When I look at the enormity of the situation surrounding bird flu – it is spread by migrating birds, the world is so vast, and the flu has a head start on us – I have the feeling that we are not going to stop a human pandemic if eventual human to human transmission is in the cards. All our efforts might, however, minimize the seriousness of it.
Bird Flu Update
Click here for up to date information and breaking news on bird flu.
Monday, November 21, 2005
The Mighty Pea
We’ve had a lot of talk recently about avian (bird) flu. Some nations want to genetically modify the world’s chickens (see below) and there is a lot of hoopla over developing a vaccine (which wouldn’t be available, in sufficient quantity, for 3-5 years I think). In this article, a scientist suggests more practical methods for preventing a human pandemic.
The number of AIDS cases has hit 40 million, and seems to be rising rapidly. And Russian drug users account for the growth of the AIDS epidemic in Europe.
The Pope weighs in on genetic testing of fetuses.
Britain’s Tony Blair calls for action to reduce global warming? He would do well to talk to his pals in Washington. On second thought, that probably wouldn’t do any good.
Attack of the Aliens
We are doing the same thing sometimes with Genetically Engineered (GE) crops. Many of them certainly meet the criteria to be called an “alien species,” first because they have never existed before (they are somebody’s new invention), and additionally because they have never existed alongside natural crops. Often the GE crops cross-pollinate with the natural crops, resulting in a sort of hybrid, and often they supplant them entirely. Sometimes it is nearly impossible to get rid of the GE species once it has gained a foothold.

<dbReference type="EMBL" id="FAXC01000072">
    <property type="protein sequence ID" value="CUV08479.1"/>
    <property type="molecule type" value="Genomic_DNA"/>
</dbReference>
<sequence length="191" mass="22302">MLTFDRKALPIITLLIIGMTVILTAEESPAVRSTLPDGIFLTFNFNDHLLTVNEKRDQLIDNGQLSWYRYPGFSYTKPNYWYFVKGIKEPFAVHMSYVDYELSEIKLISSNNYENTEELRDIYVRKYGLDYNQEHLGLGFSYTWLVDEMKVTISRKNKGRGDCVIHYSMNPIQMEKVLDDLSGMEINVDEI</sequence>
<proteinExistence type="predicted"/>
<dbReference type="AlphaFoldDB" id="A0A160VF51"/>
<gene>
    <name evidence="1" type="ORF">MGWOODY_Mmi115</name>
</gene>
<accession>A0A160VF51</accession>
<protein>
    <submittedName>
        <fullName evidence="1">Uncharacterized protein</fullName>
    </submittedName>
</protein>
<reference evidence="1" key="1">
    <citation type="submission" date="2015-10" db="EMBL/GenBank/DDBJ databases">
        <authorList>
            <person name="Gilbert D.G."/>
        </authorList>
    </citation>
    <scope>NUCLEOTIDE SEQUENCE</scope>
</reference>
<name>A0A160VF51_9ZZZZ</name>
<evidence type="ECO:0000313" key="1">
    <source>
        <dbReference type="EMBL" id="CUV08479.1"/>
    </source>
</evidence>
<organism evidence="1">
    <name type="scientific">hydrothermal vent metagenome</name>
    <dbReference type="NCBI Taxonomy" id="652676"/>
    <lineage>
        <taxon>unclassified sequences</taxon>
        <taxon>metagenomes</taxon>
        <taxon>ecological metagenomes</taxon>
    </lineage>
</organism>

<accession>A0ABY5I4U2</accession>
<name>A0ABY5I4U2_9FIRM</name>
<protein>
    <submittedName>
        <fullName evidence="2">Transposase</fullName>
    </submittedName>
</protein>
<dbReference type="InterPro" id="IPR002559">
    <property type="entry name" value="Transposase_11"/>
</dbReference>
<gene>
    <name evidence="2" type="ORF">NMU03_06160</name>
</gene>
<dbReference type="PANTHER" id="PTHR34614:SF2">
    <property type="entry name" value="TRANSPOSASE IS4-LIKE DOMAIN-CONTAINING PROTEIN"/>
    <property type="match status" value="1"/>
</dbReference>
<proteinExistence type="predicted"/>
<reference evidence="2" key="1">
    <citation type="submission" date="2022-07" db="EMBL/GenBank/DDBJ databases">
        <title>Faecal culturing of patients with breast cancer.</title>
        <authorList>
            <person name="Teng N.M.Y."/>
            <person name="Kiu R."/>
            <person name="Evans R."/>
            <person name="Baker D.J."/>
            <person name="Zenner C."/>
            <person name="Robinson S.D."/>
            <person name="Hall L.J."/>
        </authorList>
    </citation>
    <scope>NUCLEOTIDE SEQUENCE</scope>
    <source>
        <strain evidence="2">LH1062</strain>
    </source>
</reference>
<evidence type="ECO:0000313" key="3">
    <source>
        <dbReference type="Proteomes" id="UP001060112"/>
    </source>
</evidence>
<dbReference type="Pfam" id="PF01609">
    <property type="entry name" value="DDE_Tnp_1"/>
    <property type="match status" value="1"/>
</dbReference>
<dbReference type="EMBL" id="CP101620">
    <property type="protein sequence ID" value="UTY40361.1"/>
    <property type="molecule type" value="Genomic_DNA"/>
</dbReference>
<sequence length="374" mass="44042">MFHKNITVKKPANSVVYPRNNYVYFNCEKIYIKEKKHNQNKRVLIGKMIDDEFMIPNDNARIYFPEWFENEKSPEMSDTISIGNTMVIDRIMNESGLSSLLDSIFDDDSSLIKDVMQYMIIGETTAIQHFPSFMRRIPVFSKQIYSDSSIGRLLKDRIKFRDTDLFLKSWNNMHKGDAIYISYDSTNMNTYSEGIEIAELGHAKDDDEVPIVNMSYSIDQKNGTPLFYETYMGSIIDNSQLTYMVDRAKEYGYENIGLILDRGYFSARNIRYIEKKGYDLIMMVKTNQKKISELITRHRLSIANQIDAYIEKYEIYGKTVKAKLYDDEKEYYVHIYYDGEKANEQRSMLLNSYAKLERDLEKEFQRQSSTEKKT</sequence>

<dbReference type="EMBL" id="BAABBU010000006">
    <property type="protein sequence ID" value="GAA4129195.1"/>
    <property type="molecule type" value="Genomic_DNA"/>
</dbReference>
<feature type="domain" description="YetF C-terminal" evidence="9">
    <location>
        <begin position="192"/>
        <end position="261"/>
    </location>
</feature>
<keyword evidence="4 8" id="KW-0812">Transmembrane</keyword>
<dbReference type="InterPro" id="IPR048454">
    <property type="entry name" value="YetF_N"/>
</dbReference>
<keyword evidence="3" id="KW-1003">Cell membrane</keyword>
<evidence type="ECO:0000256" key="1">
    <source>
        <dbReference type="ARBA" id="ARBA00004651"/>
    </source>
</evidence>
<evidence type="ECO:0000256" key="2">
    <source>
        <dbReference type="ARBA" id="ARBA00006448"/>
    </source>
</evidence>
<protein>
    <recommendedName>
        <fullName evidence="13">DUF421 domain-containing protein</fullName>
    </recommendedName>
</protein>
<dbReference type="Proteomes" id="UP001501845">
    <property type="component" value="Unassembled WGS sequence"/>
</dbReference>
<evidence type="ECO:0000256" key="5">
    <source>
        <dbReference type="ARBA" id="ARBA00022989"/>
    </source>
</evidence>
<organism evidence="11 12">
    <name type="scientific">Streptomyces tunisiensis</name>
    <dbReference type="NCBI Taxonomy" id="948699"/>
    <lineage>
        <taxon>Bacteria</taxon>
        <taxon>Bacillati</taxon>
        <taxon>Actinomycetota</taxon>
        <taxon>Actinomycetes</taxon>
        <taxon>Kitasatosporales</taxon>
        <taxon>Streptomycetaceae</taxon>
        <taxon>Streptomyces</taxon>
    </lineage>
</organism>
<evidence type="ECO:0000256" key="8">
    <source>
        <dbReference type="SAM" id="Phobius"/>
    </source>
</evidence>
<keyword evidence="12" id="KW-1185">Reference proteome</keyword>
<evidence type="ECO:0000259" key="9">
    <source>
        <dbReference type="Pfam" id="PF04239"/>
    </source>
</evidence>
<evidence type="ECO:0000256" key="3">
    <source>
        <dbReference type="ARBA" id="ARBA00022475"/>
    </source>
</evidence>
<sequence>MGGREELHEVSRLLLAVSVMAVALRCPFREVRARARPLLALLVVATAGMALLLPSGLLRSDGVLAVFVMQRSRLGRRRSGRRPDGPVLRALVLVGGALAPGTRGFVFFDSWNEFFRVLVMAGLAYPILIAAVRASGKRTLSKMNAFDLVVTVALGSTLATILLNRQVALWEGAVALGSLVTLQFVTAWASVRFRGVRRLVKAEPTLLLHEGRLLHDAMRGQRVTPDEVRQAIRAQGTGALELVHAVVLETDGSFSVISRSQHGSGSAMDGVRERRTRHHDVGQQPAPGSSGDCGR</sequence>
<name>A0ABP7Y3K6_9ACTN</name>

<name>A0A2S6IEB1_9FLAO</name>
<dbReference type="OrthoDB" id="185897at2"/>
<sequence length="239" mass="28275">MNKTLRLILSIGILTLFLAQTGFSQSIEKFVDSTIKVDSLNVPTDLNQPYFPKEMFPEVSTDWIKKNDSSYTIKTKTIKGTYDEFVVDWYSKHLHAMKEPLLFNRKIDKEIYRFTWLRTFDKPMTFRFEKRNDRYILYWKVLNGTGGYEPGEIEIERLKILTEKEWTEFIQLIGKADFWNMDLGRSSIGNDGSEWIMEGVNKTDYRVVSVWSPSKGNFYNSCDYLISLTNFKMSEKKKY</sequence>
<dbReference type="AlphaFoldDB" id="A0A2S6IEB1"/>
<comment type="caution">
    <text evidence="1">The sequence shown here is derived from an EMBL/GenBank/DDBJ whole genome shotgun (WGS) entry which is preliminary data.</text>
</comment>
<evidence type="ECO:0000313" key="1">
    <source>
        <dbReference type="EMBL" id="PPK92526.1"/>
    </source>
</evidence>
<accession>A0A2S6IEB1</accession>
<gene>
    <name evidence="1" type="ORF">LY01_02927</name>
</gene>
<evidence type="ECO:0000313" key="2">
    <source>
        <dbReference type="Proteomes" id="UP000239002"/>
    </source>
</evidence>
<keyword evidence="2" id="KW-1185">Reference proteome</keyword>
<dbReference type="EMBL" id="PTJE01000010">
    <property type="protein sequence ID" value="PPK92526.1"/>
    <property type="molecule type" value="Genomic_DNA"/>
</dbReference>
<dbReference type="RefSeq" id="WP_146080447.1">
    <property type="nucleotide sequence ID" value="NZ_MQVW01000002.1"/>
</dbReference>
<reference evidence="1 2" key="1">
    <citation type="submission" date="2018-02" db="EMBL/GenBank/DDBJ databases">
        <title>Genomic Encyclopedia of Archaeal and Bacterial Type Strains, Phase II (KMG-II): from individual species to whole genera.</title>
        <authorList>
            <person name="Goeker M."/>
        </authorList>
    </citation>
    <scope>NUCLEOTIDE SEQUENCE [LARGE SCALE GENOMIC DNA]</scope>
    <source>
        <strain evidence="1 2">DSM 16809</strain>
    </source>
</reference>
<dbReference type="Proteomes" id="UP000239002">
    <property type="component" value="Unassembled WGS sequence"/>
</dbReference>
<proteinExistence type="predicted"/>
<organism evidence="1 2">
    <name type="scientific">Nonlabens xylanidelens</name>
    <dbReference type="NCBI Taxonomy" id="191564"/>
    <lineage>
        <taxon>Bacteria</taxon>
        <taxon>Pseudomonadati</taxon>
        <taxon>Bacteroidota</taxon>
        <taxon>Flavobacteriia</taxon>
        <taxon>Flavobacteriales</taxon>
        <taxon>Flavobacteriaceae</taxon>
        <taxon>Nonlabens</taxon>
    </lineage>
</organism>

While countries around the world are trying to prevent the spread of “alien species” maybe they could do something about Genetically Engineered species as well. Not everyone views them as the boon that some scientists and businessmen do.
No Genetically Modified Chickens
I think somebody is trying to make some money here, because whoever modifies the chickens would own the patent on them, worldwide. And I also think there are perfectly adequate measures that we can take to reduce the risk of bird flu now without making Frankenchickens that would take years to develop anyway, without any assurance that they would protect against future unknown strains. Let’s use, really use, the methods we have at hand, instead of possibly creating another huge problem.
Sunday, November 20, 2005
Batalion, Nathan. 50 Harmful Effects of Genetically Modified Foods. Oneonta, N. Y.: Americans For Safe Food, 2000.
Carson, Rachel. Silent Spring. Boston: Houghton Mifflin Company, 1994.